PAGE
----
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The revised health care bill drafted behind closed doors by Senate Republicans includes massive cuts to Medicaid that would leave 15 million fewer people enrolled in the program by 2026, according to the Congressional Budget Report released Monday.
Those drastic cuts could result in more personal bankruptcy filings from Americans, reversing course from a decrease after the Affordable Care Act was implemented, health care and bankruptcy experts said.
Unpaid and costly medical bills are a significant contributor in the decision to file for bankruptcy, experts said. And even if the finanical distress from being uninsured doesn’t send someone into bankruptcy, high and sometimes unexpected medical costs can still send Americans into a lot of debt.
“The evidence here is to the point where it feels like a pretty robust fact,” said Matthew Notowidigdo, an associated professor of economics at Northwestern University who specializes in health and labor economics.
“If you were to roll back the Medicaid expansion, that’s going to lead to more bankruptcies,” he added.
The largest single health insurer in the U.S., Medicaid covers 74 million low-income Americans — about a fifth of the entire country that includes predominantly low-income adults, children, elderly people receiving long-term care and people with special needs.
Former President Obama’s signature health care law, which Republican lawmakers have aimed to dismantle since its inception, included hefty Medicaid expansions through the use of federal funding and other measures.
The number of personal bankruptcy filings fell from 1,536,799 in 2010 to 770,846 in 2016 — in part due to Medicaid expansion. But the new Senate bill, called the Better Care Reconciliation Act, proposes phasing out federal contribution to Medicaid for states, which under the ACA was used as an incentive for states to have Medicaid cover more Americans. The bill also would lower the annual income limit for subsidies.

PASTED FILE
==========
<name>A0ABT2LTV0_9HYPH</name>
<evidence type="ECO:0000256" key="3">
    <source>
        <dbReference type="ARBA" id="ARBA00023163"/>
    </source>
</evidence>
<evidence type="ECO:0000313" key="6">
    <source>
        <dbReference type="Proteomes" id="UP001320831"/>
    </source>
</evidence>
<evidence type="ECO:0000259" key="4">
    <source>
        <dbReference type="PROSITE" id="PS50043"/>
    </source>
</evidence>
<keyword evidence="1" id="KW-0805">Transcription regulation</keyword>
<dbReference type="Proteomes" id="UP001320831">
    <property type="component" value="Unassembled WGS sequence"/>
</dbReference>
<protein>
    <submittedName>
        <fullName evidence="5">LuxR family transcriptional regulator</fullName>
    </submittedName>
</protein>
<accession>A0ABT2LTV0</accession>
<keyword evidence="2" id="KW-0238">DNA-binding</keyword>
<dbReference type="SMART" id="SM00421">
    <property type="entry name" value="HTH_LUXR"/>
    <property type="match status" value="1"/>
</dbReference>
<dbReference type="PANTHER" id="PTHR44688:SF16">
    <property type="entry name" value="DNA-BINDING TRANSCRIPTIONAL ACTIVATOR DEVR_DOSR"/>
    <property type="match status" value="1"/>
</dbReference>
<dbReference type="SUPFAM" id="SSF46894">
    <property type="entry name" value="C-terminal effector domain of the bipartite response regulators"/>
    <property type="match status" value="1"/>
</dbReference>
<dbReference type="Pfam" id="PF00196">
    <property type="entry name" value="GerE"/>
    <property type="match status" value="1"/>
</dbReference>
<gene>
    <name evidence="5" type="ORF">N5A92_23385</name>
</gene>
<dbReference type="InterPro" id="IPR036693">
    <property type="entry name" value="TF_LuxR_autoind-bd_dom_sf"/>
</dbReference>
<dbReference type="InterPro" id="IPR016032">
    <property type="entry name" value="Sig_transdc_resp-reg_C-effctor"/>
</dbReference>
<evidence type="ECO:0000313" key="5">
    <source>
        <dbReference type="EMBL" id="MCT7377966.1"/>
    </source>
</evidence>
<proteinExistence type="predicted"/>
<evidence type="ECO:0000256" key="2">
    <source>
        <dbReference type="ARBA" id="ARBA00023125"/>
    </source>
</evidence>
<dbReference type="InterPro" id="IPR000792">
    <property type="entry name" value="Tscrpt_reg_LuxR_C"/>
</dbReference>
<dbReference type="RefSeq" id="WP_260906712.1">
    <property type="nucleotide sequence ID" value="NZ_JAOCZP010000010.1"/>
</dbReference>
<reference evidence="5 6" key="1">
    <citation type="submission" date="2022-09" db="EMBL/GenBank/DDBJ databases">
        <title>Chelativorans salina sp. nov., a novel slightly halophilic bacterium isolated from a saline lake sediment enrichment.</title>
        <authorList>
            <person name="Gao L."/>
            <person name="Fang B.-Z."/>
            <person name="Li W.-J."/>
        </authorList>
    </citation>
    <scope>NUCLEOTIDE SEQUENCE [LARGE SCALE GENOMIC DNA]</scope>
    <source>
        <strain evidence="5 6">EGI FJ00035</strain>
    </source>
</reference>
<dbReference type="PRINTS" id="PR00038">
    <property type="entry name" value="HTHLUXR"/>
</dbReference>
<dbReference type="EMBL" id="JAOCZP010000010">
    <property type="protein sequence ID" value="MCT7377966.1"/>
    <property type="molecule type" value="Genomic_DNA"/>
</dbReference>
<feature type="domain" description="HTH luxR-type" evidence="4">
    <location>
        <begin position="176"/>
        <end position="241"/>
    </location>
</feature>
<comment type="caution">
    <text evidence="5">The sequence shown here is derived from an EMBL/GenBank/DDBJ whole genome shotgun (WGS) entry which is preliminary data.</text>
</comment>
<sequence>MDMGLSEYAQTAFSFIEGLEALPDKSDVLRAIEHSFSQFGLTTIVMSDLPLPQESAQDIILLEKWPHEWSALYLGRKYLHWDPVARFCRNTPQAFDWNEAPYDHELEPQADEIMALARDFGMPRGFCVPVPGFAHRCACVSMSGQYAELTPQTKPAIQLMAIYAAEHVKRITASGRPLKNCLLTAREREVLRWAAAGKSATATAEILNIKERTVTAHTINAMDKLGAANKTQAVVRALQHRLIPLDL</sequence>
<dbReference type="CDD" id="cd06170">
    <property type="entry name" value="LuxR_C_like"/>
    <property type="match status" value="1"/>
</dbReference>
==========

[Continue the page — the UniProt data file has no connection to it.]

Personal bankruptcy offers a remedy for indebtedness—but not a long-term one. While there is no definitive estimate on how many filings come as a result of predominately high medical costs, it is a “significant reason” why consumers may file for personal bankruptcy, said Lois Lupica, a bankruptcy expert and Maine Law Foundation Professor of Law at the University of Maine School of Law.
“It seems absurd that we’re using the statutory benefit of debt discharge rather than using a statutory benefit of health insurance, because the people who get sick and defer preventative medicine are going to be sicker,” Lupica said.
The CBO score of the revised bill notes that 16% fewer Americans under the age of 65 would be insured through Medicaid if the bill becomes law. In total, the CBO estimates 22 million fewer Americans would be insured in 2026 than those would if the current law stayed in place. The cuts to Medicaid would reduce federal spending on the program by $772 billion by 2026.
“This will make a hugely negative impact on many American lives,” Lupica said. “It’s scary. If it ever gets to the point where it’s law, it will have ripple effects throughout the economy.”
One of those effects could land on hospitals, which are often hit with extra costs to cover when medical bills go unpaid. Emergency rooms will not turn away uninsured patients, but prices can quickly reach thousands of dollars just from one visit, both Lupica and Notowidigdo said.
Before the CBO score was released Monday afternoon, the National Association of Medicaid Directors, a bipartisan group of directors of state Medicaid programs, came out against the federal spending cuts Monday, calling it “insufficient and unworkable.”
“No amount of administrative or regulatory flexibility can compensate for the federal spending reductions that would occur as a result of this bill,” the group said.